So we begin our third discussion in the book of Mark with a ramble about George’s library. That leads us to one of the first books Andy notices, a book about the libido.

“Can we say that word on the podcast?” he asks.

George affirms we can. Then, as he’s prone to do, he launches into a brief discourse about faith, life, and the intersection of God’s goodness. He says something like, “When sexuality becomes the driving factor in society, things radically shift and go downhill morally… that’s what this book talks about.”

After that, we make the leap to the Gospel of Mark. Straight to chapter 1.

There, we see that Jesus confronted a culture much like ours, an era in which so much seemed adrift morally and spiritually.

Early in chapter 1 we watched Jesus get ordained as a priest. He’s endowed with authority by John the Baptist and He’s endorsed by His Heavenly Father. He defeats Satan in a wilderness-temptation standoff. Then, He injects himself into first century culture. Again, it was backwards and perverted as ours.

We see Jesus confront demons, the broken, despondent, lonely, shunned. He offers healing and redemption to all of them.

He teaches in the synagogue. People are astonished because He teaches with authority. And honor. And grace.

Here’s what’s shocking. The first demon-possessed man we encounter was in their synagogue. It was a new “normal” to them. And, whereas no one else- or no other teaching- had been able to deal with it, Jesus cures the man in an instant.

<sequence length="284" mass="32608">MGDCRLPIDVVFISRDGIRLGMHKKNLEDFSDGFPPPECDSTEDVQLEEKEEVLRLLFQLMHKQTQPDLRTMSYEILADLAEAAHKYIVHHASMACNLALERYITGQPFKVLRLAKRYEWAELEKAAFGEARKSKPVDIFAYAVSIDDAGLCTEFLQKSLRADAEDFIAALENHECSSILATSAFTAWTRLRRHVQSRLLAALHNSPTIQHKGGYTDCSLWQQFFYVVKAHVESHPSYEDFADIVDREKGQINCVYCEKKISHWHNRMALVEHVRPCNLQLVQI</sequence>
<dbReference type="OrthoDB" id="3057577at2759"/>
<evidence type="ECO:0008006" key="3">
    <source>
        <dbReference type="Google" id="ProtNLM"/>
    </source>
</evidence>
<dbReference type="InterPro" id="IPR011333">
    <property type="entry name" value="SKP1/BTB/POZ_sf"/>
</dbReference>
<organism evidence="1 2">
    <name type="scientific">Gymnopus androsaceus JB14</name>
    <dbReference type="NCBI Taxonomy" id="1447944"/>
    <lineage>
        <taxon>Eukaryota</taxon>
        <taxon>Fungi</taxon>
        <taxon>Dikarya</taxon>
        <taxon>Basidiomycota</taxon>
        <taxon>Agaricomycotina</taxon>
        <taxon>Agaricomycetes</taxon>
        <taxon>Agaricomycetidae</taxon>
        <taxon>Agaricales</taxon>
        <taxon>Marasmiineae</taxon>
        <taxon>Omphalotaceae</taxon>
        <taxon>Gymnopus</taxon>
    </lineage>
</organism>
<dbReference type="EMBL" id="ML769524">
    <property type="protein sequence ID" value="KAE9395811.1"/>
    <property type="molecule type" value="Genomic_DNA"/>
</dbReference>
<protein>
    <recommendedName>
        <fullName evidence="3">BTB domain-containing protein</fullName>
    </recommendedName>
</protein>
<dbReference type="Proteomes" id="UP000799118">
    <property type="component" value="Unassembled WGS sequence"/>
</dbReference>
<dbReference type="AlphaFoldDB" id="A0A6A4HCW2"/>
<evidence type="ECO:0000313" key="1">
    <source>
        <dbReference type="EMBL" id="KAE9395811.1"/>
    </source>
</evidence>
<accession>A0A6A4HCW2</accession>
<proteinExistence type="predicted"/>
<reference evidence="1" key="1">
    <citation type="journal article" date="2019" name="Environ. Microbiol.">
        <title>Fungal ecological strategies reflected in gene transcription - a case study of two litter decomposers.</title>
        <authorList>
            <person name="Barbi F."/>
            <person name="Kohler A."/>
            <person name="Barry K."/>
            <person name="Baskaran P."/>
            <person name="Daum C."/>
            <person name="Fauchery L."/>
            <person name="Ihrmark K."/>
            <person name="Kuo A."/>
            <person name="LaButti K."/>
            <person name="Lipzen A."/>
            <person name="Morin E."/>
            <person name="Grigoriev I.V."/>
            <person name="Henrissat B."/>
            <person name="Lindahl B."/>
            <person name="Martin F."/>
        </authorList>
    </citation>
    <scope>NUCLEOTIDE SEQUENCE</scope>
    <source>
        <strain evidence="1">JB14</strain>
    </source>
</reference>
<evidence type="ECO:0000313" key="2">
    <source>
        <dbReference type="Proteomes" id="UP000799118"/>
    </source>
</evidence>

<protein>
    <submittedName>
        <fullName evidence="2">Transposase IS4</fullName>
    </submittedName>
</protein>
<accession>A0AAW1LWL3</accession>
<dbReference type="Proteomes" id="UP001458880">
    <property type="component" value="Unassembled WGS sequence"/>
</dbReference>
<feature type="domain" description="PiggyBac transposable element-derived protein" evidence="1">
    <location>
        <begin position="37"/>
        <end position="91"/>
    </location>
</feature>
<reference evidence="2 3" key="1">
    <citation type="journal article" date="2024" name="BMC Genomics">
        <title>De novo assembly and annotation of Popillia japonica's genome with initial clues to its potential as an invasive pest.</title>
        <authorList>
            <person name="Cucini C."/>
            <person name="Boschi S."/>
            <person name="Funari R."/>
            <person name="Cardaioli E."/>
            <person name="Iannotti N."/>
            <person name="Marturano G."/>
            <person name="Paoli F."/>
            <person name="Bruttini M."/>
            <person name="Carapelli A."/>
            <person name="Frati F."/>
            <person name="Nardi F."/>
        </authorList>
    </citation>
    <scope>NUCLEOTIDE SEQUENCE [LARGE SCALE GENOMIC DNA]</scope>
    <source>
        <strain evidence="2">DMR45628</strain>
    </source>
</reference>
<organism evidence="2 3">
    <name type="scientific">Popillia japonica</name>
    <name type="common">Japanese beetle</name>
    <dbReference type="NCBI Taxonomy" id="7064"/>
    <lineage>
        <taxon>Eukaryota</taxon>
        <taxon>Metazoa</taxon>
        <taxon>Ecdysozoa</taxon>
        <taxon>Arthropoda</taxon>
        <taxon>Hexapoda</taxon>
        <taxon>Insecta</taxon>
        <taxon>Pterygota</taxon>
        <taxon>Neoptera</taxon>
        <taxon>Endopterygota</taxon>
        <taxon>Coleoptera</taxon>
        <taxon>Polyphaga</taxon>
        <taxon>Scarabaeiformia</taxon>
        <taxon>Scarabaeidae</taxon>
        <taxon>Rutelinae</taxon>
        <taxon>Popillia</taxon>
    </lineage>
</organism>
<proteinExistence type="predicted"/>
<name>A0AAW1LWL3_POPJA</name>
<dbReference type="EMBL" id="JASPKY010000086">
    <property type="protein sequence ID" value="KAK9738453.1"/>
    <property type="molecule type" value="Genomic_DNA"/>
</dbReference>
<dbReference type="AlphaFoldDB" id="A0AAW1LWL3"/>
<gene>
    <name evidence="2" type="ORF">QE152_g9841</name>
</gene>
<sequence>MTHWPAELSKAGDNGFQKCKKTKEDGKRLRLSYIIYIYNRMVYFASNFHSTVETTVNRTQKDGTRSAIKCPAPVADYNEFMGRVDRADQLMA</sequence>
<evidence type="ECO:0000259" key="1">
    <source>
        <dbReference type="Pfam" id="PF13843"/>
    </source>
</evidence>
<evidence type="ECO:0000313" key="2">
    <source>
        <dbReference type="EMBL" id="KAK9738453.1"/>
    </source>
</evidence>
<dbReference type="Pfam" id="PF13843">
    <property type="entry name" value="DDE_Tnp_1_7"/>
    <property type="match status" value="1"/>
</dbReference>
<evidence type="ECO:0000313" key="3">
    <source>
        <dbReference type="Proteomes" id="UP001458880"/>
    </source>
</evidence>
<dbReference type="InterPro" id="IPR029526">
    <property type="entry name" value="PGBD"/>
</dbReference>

That leads us to this question: What are we tolerating as normal that we should not? Where have we missed the reach of grace and redemption, simply by not acknowledging the power of the Healer in our midst?

We discuss it in this episode of the Standfast-Cast. And, we acknowledge that Jesus draws lines where we don’t.

People like…

… the Syro-Phoenecian woman
… the Ruler of Synagogue
… Prostitutes
… the sick & infirmed
… the Demon possessed
… the least and last

… they were all always seeking HIm. And they were met with open arms.

The religious elite, on other hand, generally questioned Him.

And the disciples always wanted to know who would be the greatest. In fact, every time He revealed He was going to die, that was their “go to” mantra in the Gospels.

Listen in. Because the outsiders are now insiders.


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